On lap 145, Rossi’s hard-charging moves saw him hit the wall and bring out another yellow flag. This brought the worst ever finish for Rossi at IMS, who had finished in seventh or better prior to this year.

Dixon and Sato were in a great position coming into the restart, as drivers bunched up further down the field. Josef Newgarden made his name known for the first time in the race with less than 50 laps to go while Sato pulled into the lead.

Final pit stops for most teams came with about 30 laps to go, giving them enough fuel to go until the end. Again, Dixon and Sato were the two main challengers. Sato struggled with lapped traffic but managed to pad a nice gap after passing Tony Kanaan.

But with five laps remaining, Spencer Pigot had a hard crash, bringing out the final yellow flag. He was helped out of the car by the AMR safety team — a promising sight after his car essentially disintegrated after striking the pit entry wall. Still, he required a careful look due to the intensity of the hit.

The race finished under yellow with Sato taking the win. Dixon came in second with Rahal in third.

Pigot was confirmed to be awake and alert but was transported to a different hospital for further evaluation.

“Takuma ran hard all day long. In the end, when we ran up against that traffic, I worried they’d pile things up. Takuma got through it really good. … He got just enough of a gap, and that’s all it took,” Takuma’s team co-owner Bobby Rahal said after the race.

Dixon noted that his second place was a tough pill to swallow and that his hesitation allowed Sato to take the lead.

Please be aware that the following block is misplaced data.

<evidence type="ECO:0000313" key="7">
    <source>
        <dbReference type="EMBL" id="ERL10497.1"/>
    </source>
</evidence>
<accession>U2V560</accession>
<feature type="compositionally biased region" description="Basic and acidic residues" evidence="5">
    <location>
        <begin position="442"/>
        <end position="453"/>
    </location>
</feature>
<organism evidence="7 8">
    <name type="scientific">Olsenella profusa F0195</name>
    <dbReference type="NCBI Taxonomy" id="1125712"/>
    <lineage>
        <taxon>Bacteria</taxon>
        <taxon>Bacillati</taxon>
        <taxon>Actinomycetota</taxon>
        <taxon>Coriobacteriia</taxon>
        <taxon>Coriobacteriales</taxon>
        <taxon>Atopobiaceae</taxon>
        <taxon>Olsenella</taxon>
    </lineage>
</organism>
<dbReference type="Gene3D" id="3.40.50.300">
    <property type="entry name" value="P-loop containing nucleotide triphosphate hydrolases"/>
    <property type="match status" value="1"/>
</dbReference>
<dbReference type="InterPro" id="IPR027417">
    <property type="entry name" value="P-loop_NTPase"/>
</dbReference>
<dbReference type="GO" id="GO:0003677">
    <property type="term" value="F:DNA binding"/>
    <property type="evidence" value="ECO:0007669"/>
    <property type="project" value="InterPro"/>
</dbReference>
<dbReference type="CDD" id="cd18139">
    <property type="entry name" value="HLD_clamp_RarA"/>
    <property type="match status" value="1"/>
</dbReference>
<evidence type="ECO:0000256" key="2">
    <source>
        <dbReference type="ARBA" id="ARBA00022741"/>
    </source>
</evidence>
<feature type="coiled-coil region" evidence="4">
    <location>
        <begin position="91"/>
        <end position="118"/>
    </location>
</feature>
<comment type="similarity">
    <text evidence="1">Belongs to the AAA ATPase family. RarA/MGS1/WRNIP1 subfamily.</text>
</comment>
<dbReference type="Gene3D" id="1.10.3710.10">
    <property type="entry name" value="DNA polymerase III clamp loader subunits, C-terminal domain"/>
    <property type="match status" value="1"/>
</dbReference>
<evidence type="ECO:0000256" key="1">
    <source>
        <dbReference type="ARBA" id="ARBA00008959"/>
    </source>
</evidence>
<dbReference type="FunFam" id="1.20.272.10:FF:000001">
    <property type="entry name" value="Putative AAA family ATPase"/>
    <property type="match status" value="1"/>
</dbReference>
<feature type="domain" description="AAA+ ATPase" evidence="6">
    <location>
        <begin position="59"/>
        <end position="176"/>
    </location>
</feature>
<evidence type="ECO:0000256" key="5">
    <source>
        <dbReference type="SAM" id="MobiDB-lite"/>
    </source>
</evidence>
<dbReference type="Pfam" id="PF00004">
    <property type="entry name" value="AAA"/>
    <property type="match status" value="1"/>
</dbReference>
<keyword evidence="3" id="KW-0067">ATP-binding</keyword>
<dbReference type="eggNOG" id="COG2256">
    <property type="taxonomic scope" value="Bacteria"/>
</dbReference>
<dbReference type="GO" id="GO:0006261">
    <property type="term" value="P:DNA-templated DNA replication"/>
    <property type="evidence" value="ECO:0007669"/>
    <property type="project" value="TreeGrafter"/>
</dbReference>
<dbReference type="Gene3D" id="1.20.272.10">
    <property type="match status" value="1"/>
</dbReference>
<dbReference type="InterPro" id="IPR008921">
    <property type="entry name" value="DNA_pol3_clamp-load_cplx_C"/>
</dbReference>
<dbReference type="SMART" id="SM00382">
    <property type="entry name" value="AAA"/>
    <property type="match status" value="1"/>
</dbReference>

While his first Indy 500 win was for Andretti Autosport, the Japanese driver proved that he can make any equipment work for him. Perhaps even more impressive is the fact that, of Sato’s now-six overall IndyCar wins, two of those are at the Indy 500. More so, Sato became the first driver to win a 500 that took place outside of the month of May.

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4 Comments
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Regis

They blew it ,finishing under caution is like kissing your sister they better get with the 21st century.

DoninAjax

The Indy 500 is 200 Laps.

Roxy

It is the Indianapolis 500. The race is over at 200 laps, just the way it should be. No gimmicks.

Tom B

I’m OK with just 200 laps. Hey, that’s how Dale Sr won his Daytona 500, on a yellow/checkered flag, but were not supposed to remind people of that. You can only wait so long for your last racing lap pass.

I’m glad nobody kept bringing up the Andretti Curse and no one was fired from remarking about a Japanese Flag flying in Victory Circle like the last time Takuma Sato won.